Here's a wonderful presentation on what we're going to do with Hackaday with your help.
Hackaday.com is up for sale. The writers and editors can save it, and also improve it.
Hackaday is, in my opinion, a modern day museum of hacker ingenuity. Following the pages of hackaday you can see the birth of world changing technologies as they go from a wild dream in someones home to a physical creation in front of you. The quintessential story of the hackers building the crazy thing in their garage that goes on to change the world (like computers) happens every day on hackaday.
I've been a loyal fan and reader since the very beginning. I've stared in awe of extreme cleverness, groaned at the lame puns, and I've complained about changes. About two years ago, I got the chance to write for Hackaday. While I did as much as I could to keep it awesome, circumstances didn't allow myself or our editor Caleb to make hackaday what it should be.
What would we do different?
Hackaday should put more emphasis on our readers and community. The awesome projects we see every day come from people all over the world who are passionate about what they do. Hackaday should focus more on those people. This would involve things like:
- Posting more hacks. Way more than the half dozen a day we're posting now.
- Visiting and profiling hackerspaces.
- Interviewing and profiling individuals
- Holding regular competitions and giveaways.
- Funding unique and interesting projects.
- Helping give back to the community with interesting ideas like thecontrollerproject.com.
- Creating hacker events where people can join together to collaborate and celebrate hacking. (like conventions).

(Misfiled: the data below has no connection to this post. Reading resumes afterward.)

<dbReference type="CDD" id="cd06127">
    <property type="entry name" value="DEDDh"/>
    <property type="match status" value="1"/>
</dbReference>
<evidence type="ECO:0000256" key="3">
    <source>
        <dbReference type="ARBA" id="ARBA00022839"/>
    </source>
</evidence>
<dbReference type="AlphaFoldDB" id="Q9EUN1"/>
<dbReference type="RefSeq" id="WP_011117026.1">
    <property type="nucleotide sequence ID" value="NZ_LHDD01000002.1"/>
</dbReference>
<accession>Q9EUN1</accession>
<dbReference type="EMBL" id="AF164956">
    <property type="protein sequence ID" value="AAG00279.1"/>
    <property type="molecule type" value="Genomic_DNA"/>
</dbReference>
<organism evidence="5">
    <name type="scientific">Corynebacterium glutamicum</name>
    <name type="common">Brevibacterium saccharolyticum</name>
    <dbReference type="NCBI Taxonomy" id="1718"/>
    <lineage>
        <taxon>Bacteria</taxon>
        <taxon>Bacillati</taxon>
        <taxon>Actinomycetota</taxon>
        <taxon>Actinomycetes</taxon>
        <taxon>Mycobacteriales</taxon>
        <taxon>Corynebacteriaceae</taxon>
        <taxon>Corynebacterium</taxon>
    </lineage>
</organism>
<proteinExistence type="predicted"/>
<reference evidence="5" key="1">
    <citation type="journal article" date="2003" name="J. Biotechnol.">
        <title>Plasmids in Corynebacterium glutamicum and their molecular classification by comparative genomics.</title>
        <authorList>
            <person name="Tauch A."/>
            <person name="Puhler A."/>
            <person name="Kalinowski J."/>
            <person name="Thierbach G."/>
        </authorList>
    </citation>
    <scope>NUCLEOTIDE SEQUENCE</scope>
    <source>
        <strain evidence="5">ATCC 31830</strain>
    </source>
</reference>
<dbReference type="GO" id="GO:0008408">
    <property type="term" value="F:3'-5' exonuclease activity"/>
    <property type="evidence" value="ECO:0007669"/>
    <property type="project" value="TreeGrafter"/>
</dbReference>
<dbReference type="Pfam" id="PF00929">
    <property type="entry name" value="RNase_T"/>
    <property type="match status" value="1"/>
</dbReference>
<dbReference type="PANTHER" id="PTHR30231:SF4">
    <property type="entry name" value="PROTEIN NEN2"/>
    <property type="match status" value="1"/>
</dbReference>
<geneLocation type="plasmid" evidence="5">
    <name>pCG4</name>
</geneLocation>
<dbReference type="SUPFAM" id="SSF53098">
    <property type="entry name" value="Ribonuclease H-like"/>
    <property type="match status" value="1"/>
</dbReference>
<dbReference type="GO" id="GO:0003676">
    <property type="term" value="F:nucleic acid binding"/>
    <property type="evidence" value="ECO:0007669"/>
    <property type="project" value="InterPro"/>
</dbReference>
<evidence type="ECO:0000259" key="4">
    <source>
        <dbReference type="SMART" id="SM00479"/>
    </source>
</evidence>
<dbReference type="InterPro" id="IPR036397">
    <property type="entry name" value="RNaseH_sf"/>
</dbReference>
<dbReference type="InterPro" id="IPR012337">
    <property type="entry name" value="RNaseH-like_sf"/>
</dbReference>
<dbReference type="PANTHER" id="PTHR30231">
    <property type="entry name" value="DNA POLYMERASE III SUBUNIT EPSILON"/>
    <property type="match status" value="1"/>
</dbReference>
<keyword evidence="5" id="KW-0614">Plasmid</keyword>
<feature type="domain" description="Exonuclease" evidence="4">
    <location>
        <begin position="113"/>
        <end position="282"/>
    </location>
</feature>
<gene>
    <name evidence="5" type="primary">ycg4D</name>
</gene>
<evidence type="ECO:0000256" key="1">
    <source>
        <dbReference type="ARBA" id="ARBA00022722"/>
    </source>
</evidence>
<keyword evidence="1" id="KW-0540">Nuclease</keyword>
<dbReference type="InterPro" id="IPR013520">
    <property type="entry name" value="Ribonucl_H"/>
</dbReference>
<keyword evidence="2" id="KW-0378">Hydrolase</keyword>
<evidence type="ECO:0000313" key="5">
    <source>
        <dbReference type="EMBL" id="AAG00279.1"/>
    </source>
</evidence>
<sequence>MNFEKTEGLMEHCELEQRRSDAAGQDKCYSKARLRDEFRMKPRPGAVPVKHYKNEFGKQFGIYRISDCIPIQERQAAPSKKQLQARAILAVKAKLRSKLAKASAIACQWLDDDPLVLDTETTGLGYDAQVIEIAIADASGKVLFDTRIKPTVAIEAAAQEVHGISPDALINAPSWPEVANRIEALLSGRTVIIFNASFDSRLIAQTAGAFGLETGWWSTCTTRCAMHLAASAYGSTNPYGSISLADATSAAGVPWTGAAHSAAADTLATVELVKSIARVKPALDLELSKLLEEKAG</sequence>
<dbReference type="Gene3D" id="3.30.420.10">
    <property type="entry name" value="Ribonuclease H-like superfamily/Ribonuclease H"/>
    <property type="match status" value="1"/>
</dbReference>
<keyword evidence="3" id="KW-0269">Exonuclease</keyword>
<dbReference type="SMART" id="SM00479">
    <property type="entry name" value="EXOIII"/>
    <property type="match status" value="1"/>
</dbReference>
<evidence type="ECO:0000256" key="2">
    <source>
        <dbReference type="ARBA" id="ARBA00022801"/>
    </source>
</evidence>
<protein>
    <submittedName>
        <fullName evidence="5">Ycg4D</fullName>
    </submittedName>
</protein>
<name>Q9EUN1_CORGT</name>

- Scholarships! This brilliant idea came from a Hackaday reader and we're more than up for it.
Why weren't you already doing these things?
These business decisions weren't Hackaday's to make. The current owner, Jason Calacanis, has kept the project alive and protected it out of loyalty for over nine years. However, he's too busy with his startups to focus on Hackaday, much to the chagrin of Caleb and myself, and he's given us the green light to start this campaign! (thanks Jason!).
Will there still be ads?
Yes, it actually does take money to run Hackaday.com. However, that money will now be used differently than it was before. Much of it would be rolled back into building community as you can see above. There would still be operating costs and the money from this kickstarter would all be gone at the day of the purchase. Ad revenue would be necessary to fund everything from that point forward.
There's no way you'll ever raise this much money.
You're probably right. This is an all-or-nothing proposition. The owner of Hackaday, Jason, is considering a revenue-sharing agreement where $250,000 would be paid up front, with $10,000 a month for 30 months after that. We don't want to do that. We want to hit the ground running, making Hackaday awesome from day one.
And really, would you contribute to a 'buy Hackaday' campaign if you knew it would stay the same (or worse) for two and a half years? We want to do the cool stuff now.
Wait, I though the owner wanted $500,000?
Yes, you're right. But there's also Indiegogo's cut. Anything left over from the purchase will go towards the rewards, setting up the LLC, and buying Caleb, Mike and other Hackaday contributors a beer. If there's a few thousand left over, we'll buy a laser cutter and give it away or something.
What might go wrong
The biggest hurdle for this campaign is getting funded. I'm pessimistic about this, but you're welcome to prove me wrong.
Apart from that, there's really nothing that will change on the user-facing side. Hackaday is already profitable, we have a great team of writers, a ravenous fan base, and more hacks showing up in our tip line than we could ever hope to publish. The only thing that's missing is our independence, and with enough funding, we'll have that as well